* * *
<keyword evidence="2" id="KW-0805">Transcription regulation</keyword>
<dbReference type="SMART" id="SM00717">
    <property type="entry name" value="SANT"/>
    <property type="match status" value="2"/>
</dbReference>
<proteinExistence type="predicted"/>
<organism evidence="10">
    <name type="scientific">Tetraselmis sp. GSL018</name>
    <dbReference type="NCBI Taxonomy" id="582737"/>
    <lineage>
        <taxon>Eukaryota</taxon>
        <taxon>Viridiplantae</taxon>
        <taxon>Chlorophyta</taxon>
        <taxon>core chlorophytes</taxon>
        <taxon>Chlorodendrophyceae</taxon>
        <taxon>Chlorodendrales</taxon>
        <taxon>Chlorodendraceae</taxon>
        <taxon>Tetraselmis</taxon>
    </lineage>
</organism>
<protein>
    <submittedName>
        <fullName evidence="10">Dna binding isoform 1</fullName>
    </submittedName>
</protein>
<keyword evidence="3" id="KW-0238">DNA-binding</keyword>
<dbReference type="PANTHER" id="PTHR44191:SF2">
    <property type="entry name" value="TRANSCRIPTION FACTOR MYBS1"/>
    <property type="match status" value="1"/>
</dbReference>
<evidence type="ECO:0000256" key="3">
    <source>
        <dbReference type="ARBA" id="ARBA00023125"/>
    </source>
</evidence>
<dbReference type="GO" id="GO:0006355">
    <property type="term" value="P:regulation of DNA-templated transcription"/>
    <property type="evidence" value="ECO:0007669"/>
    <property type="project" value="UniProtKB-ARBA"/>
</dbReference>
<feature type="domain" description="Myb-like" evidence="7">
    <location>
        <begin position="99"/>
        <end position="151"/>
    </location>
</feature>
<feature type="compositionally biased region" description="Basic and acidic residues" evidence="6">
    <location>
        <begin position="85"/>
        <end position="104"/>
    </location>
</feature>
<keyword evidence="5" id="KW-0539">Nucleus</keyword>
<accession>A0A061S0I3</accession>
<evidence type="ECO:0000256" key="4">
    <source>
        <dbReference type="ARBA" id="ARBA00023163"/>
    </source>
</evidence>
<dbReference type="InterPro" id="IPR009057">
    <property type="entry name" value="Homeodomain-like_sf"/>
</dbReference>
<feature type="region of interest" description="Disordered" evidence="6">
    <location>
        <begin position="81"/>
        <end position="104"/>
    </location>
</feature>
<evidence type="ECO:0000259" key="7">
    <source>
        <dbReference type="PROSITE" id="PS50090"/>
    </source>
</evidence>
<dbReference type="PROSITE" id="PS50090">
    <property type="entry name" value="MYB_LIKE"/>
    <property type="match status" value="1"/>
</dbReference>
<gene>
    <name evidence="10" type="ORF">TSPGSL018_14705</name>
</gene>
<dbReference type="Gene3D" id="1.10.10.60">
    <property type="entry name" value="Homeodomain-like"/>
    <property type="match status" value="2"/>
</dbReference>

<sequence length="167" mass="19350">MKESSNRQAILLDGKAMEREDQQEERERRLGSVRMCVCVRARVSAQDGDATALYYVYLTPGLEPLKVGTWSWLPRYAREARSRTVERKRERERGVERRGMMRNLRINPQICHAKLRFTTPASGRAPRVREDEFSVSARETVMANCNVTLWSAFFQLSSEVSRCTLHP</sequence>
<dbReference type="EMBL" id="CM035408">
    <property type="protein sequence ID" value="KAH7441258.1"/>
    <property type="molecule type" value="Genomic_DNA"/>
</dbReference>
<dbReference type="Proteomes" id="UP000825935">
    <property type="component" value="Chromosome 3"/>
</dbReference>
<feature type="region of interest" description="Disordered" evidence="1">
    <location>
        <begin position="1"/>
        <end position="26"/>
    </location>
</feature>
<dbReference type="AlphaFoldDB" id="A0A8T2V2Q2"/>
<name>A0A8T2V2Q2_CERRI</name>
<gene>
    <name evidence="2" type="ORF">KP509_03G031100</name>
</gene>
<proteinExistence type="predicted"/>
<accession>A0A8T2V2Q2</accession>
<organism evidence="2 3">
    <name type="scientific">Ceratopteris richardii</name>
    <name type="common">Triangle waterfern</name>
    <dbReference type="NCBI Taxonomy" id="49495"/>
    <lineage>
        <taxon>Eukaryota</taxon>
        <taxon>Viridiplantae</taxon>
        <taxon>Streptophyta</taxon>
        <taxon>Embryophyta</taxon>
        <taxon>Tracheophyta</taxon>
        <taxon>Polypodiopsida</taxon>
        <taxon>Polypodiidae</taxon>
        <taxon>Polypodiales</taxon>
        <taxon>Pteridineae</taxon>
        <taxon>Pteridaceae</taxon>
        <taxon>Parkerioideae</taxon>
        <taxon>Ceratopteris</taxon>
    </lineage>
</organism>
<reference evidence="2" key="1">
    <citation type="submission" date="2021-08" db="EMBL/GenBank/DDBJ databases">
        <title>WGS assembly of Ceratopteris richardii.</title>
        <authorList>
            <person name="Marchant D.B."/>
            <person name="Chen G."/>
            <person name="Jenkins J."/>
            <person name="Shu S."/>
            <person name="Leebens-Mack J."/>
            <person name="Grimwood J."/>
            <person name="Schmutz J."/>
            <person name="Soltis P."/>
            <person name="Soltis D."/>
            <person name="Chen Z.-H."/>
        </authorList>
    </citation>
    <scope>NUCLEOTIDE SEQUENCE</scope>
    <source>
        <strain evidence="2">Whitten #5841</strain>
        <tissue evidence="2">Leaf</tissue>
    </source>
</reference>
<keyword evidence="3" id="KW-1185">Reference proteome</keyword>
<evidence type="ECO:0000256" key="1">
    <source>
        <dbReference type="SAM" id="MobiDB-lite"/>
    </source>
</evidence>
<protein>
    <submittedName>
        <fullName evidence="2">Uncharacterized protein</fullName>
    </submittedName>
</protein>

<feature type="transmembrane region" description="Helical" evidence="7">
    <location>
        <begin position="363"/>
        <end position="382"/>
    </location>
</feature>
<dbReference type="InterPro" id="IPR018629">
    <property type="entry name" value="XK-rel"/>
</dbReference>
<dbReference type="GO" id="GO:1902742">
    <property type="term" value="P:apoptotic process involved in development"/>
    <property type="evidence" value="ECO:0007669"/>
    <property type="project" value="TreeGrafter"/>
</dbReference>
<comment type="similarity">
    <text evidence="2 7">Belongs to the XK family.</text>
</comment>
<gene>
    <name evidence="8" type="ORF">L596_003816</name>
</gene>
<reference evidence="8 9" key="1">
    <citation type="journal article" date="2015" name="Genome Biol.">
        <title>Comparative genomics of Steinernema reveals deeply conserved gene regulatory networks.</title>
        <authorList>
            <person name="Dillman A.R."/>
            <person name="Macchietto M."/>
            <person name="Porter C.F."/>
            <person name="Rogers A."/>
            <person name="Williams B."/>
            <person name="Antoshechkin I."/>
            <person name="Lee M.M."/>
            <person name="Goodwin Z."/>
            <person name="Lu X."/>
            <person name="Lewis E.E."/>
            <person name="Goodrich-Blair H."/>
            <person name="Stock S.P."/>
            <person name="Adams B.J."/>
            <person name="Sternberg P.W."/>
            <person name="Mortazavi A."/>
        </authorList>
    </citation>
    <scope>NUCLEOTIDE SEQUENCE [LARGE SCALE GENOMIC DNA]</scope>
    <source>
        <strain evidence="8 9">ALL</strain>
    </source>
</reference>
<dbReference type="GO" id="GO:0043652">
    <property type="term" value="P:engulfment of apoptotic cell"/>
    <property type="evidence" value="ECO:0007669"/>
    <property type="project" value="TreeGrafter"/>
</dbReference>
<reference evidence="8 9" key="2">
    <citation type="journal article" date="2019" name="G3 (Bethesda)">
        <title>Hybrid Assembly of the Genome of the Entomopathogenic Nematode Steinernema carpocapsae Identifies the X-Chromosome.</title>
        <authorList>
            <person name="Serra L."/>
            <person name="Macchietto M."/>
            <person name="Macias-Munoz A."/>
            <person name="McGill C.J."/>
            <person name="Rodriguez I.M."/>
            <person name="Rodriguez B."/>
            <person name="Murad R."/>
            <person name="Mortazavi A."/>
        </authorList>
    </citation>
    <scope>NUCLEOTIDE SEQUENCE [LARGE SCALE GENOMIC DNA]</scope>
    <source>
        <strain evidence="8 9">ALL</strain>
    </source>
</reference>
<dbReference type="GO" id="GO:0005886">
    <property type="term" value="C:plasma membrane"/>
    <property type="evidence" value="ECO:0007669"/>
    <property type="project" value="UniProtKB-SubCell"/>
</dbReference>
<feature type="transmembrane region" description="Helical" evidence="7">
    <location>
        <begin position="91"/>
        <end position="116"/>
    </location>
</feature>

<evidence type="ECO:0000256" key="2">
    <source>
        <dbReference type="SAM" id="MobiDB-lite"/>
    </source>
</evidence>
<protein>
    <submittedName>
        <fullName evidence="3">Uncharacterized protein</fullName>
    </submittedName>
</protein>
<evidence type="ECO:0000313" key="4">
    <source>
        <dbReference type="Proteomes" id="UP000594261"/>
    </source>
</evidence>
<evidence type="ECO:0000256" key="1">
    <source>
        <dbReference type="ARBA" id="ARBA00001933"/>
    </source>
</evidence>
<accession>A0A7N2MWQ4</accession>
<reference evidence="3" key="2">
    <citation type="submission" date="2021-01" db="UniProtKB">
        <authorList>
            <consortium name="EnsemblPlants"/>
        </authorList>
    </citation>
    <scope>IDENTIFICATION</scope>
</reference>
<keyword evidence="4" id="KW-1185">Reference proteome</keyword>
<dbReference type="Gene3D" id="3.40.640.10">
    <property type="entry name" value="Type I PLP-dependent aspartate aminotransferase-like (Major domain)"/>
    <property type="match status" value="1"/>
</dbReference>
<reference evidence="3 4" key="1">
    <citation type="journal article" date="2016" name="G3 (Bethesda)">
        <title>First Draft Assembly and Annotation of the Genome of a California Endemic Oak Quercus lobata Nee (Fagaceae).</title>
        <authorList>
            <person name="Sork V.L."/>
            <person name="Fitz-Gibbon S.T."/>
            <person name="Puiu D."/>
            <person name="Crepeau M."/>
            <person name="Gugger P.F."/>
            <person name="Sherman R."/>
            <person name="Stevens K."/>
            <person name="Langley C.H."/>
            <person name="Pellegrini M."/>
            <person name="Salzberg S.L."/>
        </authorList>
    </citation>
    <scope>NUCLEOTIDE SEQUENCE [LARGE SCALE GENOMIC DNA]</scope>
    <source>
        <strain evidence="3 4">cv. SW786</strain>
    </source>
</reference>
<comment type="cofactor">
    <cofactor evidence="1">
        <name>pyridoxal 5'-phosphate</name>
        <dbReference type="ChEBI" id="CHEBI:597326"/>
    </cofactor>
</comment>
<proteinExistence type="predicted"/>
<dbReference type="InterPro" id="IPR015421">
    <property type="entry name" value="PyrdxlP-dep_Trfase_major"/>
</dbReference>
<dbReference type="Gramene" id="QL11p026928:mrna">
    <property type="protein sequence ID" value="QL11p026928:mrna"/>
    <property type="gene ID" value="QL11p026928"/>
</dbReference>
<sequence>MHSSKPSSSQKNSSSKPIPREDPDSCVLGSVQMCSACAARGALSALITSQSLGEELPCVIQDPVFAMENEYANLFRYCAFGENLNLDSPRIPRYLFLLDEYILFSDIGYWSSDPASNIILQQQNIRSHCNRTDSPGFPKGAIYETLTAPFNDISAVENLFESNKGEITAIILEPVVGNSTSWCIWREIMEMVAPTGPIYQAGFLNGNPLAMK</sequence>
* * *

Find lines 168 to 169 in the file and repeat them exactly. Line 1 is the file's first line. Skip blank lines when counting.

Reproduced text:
    <property type="term" value="P:apoptotic process involved in development"/>
    <property type="evidence" value="ECO:0007669"/>